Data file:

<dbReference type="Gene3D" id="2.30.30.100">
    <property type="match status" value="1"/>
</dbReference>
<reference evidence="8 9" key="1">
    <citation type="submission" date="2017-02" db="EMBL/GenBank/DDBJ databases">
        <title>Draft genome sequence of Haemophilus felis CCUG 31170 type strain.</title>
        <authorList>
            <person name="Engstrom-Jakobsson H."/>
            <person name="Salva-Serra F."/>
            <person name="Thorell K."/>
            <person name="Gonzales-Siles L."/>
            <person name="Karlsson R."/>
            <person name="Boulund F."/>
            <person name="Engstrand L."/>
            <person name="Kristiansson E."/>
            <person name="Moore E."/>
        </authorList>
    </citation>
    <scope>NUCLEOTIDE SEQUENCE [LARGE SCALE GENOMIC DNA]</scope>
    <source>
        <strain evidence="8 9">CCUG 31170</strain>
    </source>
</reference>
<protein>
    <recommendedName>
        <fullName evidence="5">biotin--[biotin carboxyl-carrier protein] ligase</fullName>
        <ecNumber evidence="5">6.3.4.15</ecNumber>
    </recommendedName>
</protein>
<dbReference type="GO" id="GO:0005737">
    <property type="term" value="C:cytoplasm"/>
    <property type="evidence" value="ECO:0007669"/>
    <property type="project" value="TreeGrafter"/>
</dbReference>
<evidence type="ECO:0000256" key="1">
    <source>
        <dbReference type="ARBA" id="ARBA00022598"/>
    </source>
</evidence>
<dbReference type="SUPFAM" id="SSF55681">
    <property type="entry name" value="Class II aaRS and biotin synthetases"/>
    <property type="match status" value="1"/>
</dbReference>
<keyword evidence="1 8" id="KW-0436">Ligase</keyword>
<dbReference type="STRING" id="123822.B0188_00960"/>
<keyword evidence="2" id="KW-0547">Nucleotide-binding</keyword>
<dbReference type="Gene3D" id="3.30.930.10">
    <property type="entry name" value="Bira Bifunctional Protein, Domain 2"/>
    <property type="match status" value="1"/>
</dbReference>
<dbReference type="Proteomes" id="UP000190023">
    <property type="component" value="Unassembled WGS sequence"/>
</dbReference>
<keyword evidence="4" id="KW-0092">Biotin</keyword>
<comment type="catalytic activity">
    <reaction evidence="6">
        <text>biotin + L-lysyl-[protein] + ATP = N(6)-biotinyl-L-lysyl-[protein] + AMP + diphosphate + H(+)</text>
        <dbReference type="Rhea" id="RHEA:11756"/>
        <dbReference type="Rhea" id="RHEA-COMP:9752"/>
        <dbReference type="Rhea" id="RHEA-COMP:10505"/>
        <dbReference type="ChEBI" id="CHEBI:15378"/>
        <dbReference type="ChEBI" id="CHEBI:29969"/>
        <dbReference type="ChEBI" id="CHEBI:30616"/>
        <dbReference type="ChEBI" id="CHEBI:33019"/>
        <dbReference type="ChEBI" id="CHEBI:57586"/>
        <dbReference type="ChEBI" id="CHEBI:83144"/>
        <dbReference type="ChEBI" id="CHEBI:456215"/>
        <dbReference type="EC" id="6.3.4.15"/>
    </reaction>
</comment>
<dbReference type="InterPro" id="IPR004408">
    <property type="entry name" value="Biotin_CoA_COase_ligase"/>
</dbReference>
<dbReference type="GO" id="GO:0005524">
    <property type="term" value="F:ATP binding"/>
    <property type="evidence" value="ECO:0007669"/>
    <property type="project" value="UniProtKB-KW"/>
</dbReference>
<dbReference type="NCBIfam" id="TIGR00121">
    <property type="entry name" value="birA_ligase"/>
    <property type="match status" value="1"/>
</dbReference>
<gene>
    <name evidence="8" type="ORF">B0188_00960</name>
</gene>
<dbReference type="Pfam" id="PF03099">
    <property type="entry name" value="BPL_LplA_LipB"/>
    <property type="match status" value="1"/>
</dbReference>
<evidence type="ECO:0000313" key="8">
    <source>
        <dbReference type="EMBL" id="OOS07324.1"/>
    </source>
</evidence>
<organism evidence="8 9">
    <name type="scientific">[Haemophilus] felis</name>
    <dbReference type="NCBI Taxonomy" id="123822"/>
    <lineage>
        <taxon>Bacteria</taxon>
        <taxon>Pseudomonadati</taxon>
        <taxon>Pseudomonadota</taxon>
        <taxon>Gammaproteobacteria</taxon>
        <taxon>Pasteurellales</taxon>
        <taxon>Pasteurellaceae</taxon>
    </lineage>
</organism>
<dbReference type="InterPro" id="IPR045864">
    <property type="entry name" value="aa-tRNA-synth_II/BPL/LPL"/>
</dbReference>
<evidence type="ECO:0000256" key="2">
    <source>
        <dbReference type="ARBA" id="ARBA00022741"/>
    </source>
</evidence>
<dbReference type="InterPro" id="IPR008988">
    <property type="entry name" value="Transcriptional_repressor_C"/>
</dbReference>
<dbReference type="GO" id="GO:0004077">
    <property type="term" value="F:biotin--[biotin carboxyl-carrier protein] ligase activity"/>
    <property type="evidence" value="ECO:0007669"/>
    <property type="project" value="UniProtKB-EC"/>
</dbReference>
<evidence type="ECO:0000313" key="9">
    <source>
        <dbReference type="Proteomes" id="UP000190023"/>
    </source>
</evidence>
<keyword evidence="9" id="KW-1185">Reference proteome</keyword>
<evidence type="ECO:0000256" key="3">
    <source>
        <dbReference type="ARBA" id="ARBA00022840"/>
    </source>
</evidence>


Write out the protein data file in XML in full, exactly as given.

<dbReference type="Gene3D" id="2.30.30.100">
    <property type="match status" value="1"/>
</dbReference>
<reference evidence="8 9" key="1">
    <citation type="submission" date="2017-02" db="EMBL/GenBank/DDBJ databases">
        <title>Draft genome sequence of Haemophilus felis CCUG 31170 type strain.</title>
        <authorList>
            <person name="Engstrom-Jakobsson H."/>
            <person name="Salva-Serra F."/>
            <person name="Thorell K."/>
            <person name="Gonzales-Siles L."/>
            <person name="Karlsson R."/>
            <person name="Boulund F."/>
            <person name="Engstrand L."/>
            <person name="Kristiansson E."/>
            <person name="Moore E."/>
        </authorList>
    </citation>
    <scope>NUCLEOTIDE SEQUENCE [LARGE SCALE GENOMIC DNA]</scope>
    <source>
        <strain evidence="8 9">CCUG 31170</strain>
    </source>
</reference>
<protein>
    <recommendedName>
        <fullName evidence="5">biotin--[biotin carboxyl-carrier protein] ligase</fullName>
        <ecNumber evidence="5">6.3.4.15</ecNumber>
    </recommendedName>
</protein>
<dbReference type="GO" id="GO:0005737">
    <property type="term" value="C:cytoplasm"/>
    <property type="evidence" value="ECO:0007669"/>
    <property type="project" value="TreeGrafter"/>
</dbReference>
<evidence type="ECO:0000256" key="1">
    <source>
        <dbReference type="ARBA" id="ARBA00022598"/>
    </source>
</evidence>
<dbReference type="SUPFAM" id="SSF55681">
    <property type="entry name" value="Class II aaRS and biotin synthetases"/>
    <property type="match status" value="1"/>
</dbReference>
<keyword evidence="1 8" id="KW-0436">Ligase</keyword>
<dbReference type="STRING" id="123822.B0188_00960"/>
<keyword evidence="2" id="KW-0547">Nucleotide-binding</keyword>
<dbReference type="Gene3D" id="3.30.930.10">
    <property type="entry name" value="Bira Bifunctional Protein, Domain 2"/>
    <property type="match status" value="1"/>
</dbReference>
<dbReference type="Proteomes" id="UP000190023">
    <property type="component" value="Unassembled WGS sequence"/>
</dbReference>
<keyword evidence="4" id="KW-0092">Biotin</keyword>
<comment type="catalytic activity">
    <reaction evidence="6">
        <text>biotin + L-lysyl-[protein] + ATP = N(6)-biotinyl-L-lysyl-[protein] + AMP + diphosphate + H(+)</text>
        <dbReference type="Rhea" id="RHEA:11756"/>
        <dbReference type="Rhea" id="RHEA-COMP:9752"/>
        <dbReference type="Rhea" id="RHEA-COMP:10505"/>
        <dbReference type="ChEBI" id="CHEBI:15378"/>
        <dbReference type="ChEBI" id="CHEBI:29969"/>
        <dbReference type="ChEBI" id="CHEBI:30616"/>
        <dbReference type="ChEBI" id="CHEBI:33019"/>
        <dbReference type="ChEBI" id="CHEBI:57586"/>
        <dbReference type="ChEBI" id="CHEBI:83144"/>
        <dbReference type="ChEBI" id="CHEBI:456215"/>
        <dbReference type="EC" id="6.3.4.15"/>
    </reaction>
</comment>
<dbReference type="InterPro" id="IPR004408">
    <property type="entry name" value="Biotin_CoA_COase_ligase"/>
</dbReference>
<dbReference type="GO" id="GO:0005524">
    <property type="term" value="F:ATP binding"/>
    <property type="evidence" value="ECO:0007669"/>
    <property type="project" value="UniProtKB-KW"/>
</dbReference>
<dbReference type="NCBIfam" id="TIGR00121">
    <property type="entry name" value="birA_ligase"/>
    <property type="match status" value="1"/>
</dbReference>
<gene>
    <name evidence="8" type="ORF">B0188_00960</name>
</gene>
<dbReference type="Pfam" id="PF03099">
    <property type="entry name" value="BPL_LplA_LipB"/>
    <property type="match status" value="1"/>
</dbReference>
<evidence type="ECO:0000313" key="8">
    <source>
        <dbReference type="EMBL" id="OOS07324.1"/>
    </source>
</evidence>
<organism evidence="8 9">
    <name type="scientific">[Haemophilus] felis</name>
    <dbReference type="NCBI Taxonomy" id="123822"/>
    <lineage>
        <taxon>Bacteria</taxon>
        <taxon>Pseudomonadati</taxon>
        <taxon>Pseudomonadota</taxon>
        <taxon>Gammaproteobacteria</taxon>
        <taxon>Pasteurellales</taxon>
        <taxon>Pasteurellaceae</taxon>
    </lineage>
</organism>
<dbReference type="InterPro" id="IPR045864">
    <property type="entry name" value="aa-tRNA-synth_II/BPL/LPL"/>
</dbReference>
<evidence type="ECO:0000256" key="2">
    <source>
        <dbReference type="ARBA" id="ARBA00022741"/>
    </source>
</evidence>
<dbReference type="InterPro" id="IPR008988">
    <property type="entry name" value="Transcriptional_repressor_C"/>
</dbReference>
<dbReference type="GO" id="GO:0004077">
    <property type="term" value="F:biotin--[biotin carboxyl-carrier protein] ligase activity"/>
    <property type="evidence" value="ECO:0007669"/>
    <property type="project" value="UniProtKB-EC"/>
</dbReference>
<evidence type="ECO:0000313" key="9">
    <source>
        <dbReference type="Proteomes" id="UP000190023"/>
    </source>
</evidence>
<keyword evidence="9" id="KW-1185">Reference proteome</keyword>
<evidence type="ECO:0000256" key="3">
    <source>
        <dbReference type="ARBA" id="ARBA00022840"/>
    </source>
</evidence>